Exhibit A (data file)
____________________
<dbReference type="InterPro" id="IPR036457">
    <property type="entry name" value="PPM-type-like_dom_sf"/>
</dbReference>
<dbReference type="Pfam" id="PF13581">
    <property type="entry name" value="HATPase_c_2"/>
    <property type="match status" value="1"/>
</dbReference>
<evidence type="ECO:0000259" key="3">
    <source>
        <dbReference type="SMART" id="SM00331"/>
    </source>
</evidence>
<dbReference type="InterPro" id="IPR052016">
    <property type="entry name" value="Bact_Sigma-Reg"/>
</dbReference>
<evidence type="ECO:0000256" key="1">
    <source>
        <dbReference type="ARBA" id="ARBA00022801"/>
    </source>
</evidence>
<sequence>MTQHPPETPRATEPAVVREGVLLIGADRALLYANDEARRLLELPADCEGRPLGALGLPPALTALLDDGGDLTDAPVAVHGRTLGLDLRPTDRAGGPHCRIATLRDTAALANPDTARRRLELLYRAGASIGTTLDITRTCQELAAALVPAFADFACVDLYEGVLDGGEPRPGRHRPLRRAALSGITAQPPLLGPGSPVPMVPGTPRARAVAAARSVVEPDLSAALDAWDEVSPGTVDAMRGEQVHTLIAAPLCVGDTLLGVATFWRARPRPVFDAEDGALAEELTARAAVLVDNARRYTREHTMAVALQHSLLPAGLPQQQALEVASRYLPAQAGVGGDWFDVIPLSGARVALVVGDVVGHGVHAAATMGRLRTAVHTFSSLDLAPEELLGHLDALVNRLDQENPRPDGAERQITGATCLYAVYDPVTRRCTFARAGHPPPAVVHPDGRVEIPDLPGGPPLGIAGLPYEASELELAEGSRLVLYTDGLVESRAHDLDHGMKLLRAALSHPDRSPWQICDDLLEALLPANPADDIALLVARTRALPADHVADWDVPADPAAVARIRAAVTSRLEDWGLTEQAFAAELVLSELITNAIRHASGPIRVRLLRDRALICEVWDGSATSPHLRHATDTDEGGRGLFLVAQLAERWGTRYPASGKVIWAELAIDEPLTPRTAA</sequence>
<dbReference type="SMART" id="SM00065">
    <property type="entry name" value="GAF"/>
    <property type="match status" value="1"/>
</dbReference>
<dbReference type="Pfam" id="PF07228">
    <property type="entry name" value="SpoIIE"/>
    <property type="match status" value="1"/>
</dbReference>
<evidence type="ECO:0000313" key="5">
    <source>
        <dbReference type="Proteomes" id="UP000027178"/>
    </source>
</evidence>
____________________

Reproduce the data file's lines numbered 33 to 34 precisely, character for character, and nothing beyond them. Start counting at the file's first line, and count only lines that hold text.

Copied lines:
    </source>
</evidence>